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Hoffman v. Industrial Com.





Appeal from the Circuit Court of Winnebago County; the Hon. John C. Layng, Judge, presiding.


Rehearing denied November 28, 1984.

The claimant, Mary Hoffman, filed a claim under the Workers' Compensation Act (Ill. Rev. Stat. 1979, ch. 48, par. 138.1 et seq.) for an injury to her right leg which allegedly arose out of and in the course of her employment with the respondent, the Regional Office of Education, Winnebago-Boone County. The arbitrator's award of benefits was reversed on appeal by the Industrial Commission, which found that the claimant failed to prove that she sustained accidental injuries arising out of and in the course of her employment. The circuit court of Winnebago County reversed the decision of the Commission and reinstated the award of the arbitrator. The court determined that the claimant was a traveling employee and that the Industrial Commission's decision was contrary to law. The respondent appeals.

The claimant is a registered nurse and was employed as director of health services for the respondent for approximately eight months prior to her injury. She supervised and coordinated health services at the elementary and high schools in Boone and Winnebago counties, excluding the schools within Rockford. The claimant worked from 8 a.m. to 4 p.m. On Monday and Friday she worked in the office of the Regional Superintendent in downtown Rockford. On Tuesday, Wednesday, and Thursday she serviced the schools in Boone and Winnebago counties. She was required to supply a car for the job.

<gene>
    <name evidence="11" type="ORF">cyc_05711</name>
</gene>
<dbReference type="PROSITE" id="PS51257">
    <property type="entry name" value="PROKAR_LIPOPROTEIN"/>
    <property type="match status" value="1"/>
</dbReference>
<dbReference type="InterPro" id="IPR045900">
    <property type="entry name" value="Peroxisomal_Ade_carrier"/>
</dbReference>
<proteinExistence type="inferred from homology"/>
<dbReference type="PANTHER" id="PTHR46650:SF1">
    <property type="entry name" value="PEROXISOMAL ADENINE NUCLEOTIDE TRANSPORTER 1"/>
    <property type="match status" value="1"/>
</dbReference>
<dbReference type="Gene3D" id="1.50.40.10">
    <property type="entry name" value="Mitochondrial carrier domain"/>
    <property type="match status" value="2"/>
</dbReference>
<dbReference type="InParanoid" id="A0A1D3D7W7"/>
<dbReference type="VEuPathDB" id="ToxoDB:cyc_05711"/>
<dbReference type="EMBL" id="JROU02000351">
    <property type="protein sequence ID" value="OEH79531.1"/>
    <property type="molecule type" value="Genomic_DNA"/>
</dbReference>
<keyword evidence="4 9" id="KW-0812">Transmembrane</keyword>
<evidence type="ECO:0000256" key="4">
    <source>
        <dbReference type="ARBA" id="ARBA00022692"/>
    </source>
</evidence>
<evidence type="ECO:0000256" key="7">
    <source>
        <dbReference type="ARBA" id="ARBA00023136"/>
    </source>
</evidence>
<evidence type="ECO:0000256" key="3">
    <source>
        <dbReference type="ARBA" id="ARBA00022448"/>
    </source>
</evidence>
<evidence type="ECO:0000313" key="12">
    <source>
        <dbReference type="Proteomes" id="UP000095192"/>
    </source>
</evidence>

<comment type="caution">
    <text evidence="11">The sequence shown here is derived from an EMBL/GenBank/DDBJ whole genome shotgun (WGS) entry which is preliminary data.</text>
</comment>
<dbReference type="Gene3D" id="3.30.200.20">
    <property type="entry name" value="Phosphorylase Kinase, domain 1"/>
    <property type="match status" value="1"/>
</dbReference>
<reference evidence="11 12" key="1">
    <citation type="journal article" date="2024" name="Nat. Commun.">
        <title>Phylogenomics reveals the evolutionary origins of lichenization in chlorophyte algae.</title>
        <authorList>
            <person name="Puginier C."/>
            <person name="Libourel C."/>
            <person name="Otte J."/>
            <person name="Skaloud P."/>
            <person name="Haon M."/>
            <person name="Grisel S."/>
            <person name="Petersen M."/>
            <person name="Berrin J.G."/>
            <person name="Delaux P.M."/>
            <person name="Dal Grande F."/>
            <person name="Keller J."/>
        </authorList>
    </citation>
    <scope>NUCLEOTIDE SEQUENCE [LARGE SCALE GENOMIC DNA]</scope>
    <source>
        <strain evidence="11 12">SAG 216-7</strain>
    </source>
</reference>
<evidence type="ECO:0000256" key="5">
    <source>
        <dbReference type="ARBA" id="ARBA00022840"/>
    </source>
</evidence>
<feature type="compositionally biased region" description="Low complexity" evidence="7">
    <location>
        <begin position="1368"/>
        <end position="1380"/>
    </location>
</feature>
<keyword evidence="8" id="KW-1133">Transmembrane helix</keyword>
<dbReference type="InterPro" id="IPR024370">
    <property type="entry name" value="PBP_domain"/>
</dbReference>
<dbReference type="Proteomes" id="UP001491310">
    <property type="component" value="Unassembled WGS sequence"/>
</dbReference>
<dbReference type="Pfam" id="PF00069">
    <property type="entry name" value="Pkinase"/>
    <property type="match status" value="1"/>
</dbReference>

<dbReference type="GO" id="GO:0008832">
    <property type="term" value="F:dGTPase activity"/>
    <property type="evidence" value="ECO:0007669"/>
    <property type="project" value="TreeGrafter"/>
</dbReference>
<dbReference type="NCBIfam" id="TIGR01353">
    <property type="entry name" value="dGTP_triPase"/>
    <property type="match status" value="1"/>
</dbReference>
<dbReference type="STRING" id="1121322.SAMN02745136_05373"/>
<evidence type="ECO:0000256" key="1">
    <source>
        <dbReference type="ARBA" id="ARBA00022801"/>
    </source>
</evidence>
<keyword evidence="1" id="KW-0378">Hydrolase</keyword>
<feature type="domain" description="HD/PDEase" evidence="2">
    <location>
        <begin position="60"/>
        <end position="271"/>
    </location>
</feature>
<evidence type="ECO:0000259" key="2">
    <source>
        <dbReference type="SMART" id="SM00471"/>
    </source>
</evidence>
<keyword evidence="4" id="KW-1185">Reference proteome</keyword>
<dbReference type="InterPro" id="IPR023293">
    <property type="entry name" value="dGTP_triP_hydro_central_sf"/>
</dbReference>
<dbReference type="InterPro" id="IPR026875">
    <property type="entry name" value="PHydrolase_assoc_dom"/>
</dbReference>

The claimant testified that on May 15, 1978, she had a conversation with her supervisor, Frank Parrino, and suggested to him that a staff meeting be held at her home. She stated that she planned to have a meal and show health films and that she might need some extra seating space. Mr. Parrino testified that he authorized her to proceed with the meeting. The claimant testified that she had not set a definite date for the staff meeting, although she had discussed it with numerous health clerks.